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Academic year
MHA021 - The finite element method
Owner: TMASA
5,0 Credits (ECTS 7,5)
Grading: TH - Five, Four, Three, Not passed
Level: C
Department: 42 - APPLIED MECHANICS

Course round 1

Teaching language: English

Course module   Credit distribution   Examination dates
Sp1 Sp2 Sp3 Sp4 No Sp
0197 Examination 5,0 c Grading: TH   5,0 c   15 Mar 2007 am V

In programs

NAMAS MSc PROGRAMME IN NAVAL ARCHITECTURE - Structural Engineering, Year 1 (elective)
TMASA MECHANICAL ENGINEERING - Naval Architecture, Year 4 (elective)
TMASA MECHANICAL ENGINEERING - Applied Mechanics, Year 4 (elective)


Univ lektor  Peter Möller

Course round 2

Teaching language: Swedish

Course module   Credit distribution   Examination dates
Sp1 Sp2 Sp3 Sp4 No Sp
0197 Examination 5,0 c Grading: TH   5,0 c   22 Dec 2006 pm M,  17 Jan 2007 am V,  29 Aug 2007 am M

In programs



Univ lektor  Peter Möller


For single subject courses within Chalmers programmes the same eligibility requirements apply, as to the programme(s) that the course is part of.

Course specific prerequisites

No formal requirements; however, MATLAB is extensively used, so the student is expected to have a basic knowledge in how to use this software.
It is also beneficial to have some basic knowledge in mechanics and strength of materials, e.g. to be familiar with concepts such as stress, strain, Hookes law, equilibrium and the like.
Some basic knowledge in mathematics and linear algebra will also be necessary; e.g. rules for integration, derivatives, Taylor series, ordinary and partial differential equations, algebra of matrices.


The student is expected to get a general understanding of how and why the finite element method works, as well as an ability to solve some of the most common engineering problems (governed by boundary value problems) by use of the method. The course content is such that it should be possible for the student to do a computer implementation of a FE-method.
We also provide an insight into modern computational mechanics and how FE is used in industrial applications.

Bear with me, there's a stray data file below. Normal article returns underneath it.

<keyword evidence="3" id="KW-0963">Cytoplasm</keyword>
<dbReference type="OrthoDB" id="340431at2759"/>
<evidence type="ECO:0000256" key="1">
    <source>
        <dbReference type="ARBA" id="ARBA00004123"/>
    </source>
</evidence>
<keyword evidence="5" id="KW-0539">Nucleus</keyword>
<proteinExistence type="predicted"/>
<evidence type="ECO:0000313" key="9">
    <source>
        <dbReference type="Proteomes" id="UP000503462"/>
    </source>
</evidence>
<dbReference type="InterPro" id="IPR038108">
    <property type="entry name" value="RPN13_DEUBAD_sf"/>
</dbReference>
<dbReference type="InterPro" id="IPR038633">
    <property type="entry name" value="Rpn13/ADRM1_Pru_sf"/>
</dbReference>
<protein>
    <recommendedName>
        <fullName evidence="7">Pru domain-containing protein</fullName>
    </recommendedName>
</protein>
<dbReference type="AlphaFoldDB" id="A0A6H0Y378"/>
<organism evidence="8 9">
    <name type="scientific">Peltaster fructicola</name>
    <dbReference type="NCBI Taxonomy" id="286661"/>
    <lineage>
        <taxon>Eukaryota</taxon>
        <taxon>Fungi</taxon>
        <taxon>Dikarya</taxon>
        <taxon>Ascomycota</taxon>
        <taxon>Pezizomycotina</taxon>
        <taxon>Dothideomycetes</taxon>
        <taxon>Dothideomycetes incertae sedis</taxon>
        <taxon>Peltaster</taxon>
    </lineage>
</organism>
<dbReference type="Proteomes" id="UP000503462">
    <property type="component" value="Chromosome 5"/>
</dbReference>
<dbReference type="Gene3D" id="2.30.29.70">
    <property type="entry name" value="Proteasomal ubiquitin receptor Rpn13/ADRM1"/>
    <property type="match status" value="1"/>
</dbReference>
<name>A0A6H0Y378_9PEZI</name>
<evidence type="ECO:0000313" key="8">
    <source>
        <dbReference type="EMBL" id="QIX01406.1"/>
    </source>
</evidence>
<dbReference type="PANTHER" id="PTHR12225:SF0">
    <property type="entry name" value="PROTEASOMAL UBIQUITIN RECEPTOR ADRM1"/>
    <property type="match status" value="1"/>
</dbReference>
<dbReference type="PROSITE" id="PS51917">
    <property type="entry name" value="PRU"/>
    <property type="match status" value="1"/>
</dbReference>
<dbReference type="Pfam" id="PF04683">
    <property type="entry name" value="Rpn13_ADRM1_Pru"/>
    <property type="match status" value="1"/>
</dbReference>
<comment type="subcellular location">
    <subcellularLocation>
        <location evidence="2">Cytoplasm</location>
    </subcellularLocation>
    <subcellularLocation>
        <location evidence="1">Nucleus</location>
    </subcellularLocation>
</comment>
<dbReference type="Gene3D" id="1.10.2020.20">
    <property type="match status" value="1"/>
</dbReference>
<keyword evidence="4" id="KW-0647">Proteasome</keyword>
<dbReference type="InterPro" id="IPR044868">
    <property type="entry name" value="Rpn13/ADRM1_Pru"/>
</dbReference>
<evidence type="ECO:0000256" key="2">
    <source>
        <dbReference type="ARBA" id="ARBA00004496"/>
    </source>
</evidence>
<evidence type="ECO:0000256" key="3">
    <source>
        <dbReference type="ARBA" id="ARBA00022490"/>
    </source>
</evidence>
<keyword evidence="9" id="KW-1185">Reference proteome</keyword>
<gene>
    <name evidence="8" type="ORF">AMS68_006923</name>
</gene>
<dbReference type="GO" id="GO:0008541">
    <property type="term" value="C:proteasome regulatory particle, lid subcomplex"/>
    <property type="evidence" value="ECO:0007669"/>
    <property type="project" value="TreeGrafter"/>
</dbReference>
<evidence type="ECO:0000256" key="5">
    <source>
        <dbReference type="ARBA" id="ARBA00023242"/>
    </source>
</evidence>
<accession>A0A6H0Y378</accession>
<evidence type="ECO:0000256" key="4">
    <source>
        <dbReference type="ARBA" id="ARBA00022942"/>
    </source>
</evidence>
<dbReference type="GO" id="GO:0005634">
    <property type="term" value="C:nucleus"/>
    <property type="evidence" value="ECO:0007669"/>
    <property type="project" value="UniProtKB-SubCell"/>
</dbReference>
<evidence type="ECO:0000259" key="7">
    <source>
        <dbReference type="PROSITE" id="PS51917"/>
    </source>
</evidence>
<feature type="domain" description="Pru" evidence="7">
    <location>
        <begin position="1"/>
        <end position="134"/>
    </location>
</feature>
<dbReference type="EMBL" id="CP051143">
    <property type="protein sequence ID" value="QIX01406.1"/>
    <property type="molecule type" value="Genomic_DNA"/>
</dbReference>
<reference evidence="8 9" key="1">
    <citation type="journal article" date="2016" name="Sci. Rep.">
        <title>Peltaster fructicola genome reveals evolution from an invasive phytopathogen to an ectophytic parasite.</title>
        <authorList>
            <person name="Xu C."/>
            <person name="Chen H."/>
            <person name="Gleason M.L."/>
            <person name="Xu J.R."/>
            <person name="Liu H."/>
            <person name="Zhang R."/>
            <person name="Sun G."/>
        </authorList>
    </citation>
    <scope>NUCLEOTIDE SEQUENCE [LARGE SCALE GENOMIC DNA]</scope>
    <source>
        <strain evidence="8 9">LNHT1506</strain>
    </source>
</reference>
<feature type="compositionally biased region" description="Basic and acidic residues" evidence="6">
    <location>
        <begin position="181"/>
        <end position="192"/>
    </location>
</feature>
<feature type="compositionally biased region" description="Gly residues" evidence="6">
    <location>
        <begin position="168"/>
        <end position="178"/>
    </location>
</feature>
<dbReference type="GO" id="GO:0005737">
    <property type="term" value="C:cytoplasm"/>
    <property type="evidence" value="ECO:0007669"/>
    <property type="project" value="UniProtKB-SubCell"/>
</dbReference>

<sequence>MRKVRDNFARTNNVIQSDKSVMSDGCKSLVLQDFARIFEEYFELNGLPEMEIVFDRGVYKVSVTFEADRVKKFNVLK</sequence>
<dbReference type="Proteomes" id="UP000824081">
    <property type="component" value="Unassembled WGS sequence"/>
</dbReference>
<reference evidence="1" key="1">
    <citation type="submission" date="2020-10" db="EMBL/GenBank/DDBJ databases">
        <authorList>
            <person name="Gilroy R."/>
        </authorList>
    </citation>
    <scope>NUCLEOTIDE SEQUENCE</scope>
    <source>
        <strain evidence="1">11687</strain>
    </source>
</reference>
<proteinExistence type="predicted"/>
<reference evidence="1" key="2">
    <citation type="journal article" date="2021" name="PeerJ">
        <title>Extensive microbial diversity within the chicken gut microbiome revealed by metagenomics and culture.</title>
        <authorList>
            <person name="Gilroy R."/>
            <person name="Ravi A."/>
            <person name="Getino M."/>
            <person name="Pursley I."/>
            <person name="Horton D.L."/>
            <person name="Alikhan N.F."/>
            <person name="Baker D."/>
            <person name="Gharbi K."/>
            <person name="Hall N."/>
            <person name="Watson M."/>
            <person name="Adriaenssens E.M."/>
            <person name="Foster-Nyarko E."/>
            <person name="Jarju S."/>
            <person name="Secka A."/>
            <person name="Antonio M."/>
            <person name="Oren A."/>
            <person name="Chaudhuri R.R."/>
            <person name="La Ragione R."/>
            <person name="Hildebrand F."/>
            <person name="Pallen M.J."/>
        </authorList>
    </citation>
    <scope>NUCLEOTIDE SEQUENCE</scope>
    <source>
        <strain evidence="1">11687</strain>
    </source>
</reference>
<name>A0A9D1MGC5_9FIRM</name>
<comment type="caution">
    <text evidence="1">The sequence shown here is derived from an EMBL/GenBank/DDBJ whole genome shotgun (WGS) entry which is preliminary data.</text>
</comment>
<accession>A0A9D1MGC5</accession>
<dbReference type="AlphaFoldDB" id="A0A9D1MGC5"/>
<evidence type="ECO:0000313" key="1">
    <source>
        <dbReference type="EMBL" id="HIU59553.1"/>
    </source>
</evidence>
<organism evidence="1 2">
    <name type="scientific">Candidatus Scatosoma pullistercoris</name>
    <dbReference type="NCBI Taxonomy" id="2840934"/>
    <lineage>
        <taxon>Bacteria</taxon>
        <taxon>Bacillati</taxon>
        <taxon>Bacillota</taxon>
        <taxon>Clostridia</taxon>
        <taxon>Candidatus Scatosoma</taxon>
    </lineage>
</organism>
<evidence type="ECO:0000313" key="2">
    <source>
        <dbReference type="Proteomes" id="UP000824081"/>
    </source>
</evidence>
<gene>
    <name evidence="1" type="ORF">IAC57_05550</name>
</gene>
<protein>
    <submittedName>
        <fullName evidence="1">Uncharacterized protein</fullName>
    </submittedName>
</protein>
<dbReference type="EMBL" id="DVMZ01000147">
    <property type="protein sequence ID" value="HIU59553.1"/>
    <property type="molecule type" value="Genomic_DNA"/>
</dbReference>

Finally, the student should be well prepared for advanced courses in finite element methods (treating e.g. non-linear and transient problems) and in other realted topics, such as (advanced) strength of materials, structural mechanics and dynamics, constitutive modelling, etc.
Course web page


Finte element methods are used to approximate solutions to partial differential equations. Here we concentrate on some of the most common problem types in engineering mechanics, such as stationary field problems (e.g. heat conduction and the Prandtl stress function) and linear elasticity (including bending of beams). The mathematical modelling of physical problems (i.e. the derivation of the governing differential equations and appropriate boundary conditions) is only briefly described. Instead we focus on how the respective boundary value problems may be formulated as variational problems (e.g. the principle of virtual work) or minimization problems (e.g. the the principle of minimum potential energy), and on how finite element methods approximate the solutions of these latter formulations. We also treat various numerical methods and techniques that are common in this context: numerical integration, mappings, substitution of variables, element approximations, solotion of large spase systems of equations, convergens, error estimation, and adaptivity.


The course embrace a series of lectures and computer exercises.
The lectures give a theoretical description of the finite element method and related numerical techniques. We also solve a few numerical examples in order to illustrate some of the material. At the computer exercises we use MATLAB and a toolbox (CALFEM) to construct our own FE-programs. Four of the exercises embrace assignments that should be solved and reported (written or oral).
Guest speakers are invited to describe and show how the finite element method is used in an industrial environment.


N Ottosen & H Petersson: "Introduction to the Finite Element Method", Prentice Hall, New York, 1992.
CALFEM - A Finite Element Toolbox to MATLAB V3.3, Division of Structural Mechanics and the Department of Solid Mechanics, Lund University, 1999.
P W Möller: "Error Estimation and Adaptivity in the Finite Element Method", Publication U73, Department of Applied Mechanics, Chalmers, 1998.
K-G Olsson: "Introduction to the Finite Element Method - Problems", Division of Structural Mechanics, Lund University, 1999.


Written examination and 4 computer assignments.
Grading: TH

Page manager Published: Mon 28 Nov 2016.